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Did Florida Just Find Another Relief Gem?

When it comes to the Marlins, there's one thing that they've consistently done well in recent memory, beyond trading away veterans and skimping on their payroll: finding good, cheap relievers.

As R.J. Anderson outlined on FanGraphs last month, the Marlins have spent the past few years filling their bullpen with "one-and-done" guys that rarely would spend more than a year or two in the organization. In 2008, the club hit big on Joe Nelson and Doug Waechter, getting solid performance for pennies. Last season was much of the same, with Kiko Calero and Brendan Donnelly highlighting what was one of the better bullpens in the league.

This offseason, "the Marlins' next batch," as Anderson coined it, consisted of Clay Hensley, Mike MacDougal, Jose Veras, Seth McClung, Scott Strickland and Derrick Turnbow. The team has since released MacDougal, McClung, Strickland and Turnbow, while Veras appears to have a spot in the 'pen and Hensley is still battling for the No. 5 spot in Florida's rotation, behind Josh Johnson, Ricky Nolasco, Anibal Sanchez and Chris Volstad.

But today, I think that the Marlins may have landed their next quality short-term relief option in former Tigers left-hander Nate Robertson, assuming that the Tigers are covering the vast majority of Robertson's 2010 salary. Robertson started off his career in Florida and was dealt to Detroit in the 2003 Mark Redman deal, and his solid work earned him a three-year contract extension after the 2007 season. In his first two seasons since signing the extension, he's posted a 6.14 ERA in 218 innings, with a poor 1.59 strikeout-to-walk ratio.

But Robertson has continued to do one thing well throughout his career, and that's dominate left-handed hitters. Robertson has faced over 1,100 lefties in his career, posting a 3.34 FIP and 3.49 xFIP against them, compared to 5.21 and 4.72 marks against righties, respectively. Against left-handers, he misses more bats, walks less guys, and induces more groundballs, making for a significantly better pitcher all-around.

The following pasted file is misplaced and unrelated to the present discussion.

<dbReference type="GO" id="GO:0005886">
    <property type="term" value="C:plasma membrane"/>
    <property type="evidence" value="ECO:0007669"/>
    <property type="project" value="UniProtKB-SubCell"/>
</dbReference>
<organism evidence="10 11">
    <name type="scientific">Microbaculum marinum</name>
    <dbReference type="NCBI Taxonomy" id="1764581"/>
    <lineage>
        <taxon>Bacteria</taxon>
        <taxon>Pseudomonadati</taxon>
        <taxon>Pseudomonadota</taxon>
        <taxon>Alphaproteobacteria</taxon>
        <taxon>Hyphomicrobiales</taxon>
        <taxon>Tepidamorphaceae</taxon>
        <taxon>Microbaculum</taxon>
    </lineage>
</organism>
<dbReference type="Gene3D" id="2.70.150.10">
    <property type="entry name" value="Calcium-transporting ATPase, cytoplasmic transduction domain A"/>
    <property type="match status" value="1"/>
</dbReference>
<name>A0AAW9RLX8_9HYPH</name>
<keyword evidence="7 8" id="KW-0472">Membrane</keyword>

Now, Robertson's been durable and he was good enough to post WARs between 1.9 and 2.6 each year for a four-year span as a starter in Detroit. But with that kind of domination against left-handers, it seems that Robertson could make for one damn good lefty specialist. And for a team whose best left-handed relievers are Renyel Pinto and Dan Meyer, having another high-quality option around would be pretty smart.

It's unclear whether the Marlins plan to give Robertson the fifth starter's job right off the bat, and frankly, he could probably make for a decent No. 5 starter on a team with a glimmer of hope for contention. But with his skill set, he's a pitcher that could end up becoming a major asset out of the bullpen.

(Note: I just realized this after putting up the post, but this deal means that Dontrelle Willis should actually end up in Detroit's Opening Day starting rotation. And, I'm sorry, but that's just freaking awesome. Few things baseball-related would give me more pleasure than Dontrelle actually succeeding in the majors again. A few weeks ago, this guy was dead and buried as far as Major League Baseball was concerned. Now he's in the rotation for what many consider to be a contender. Go figure.)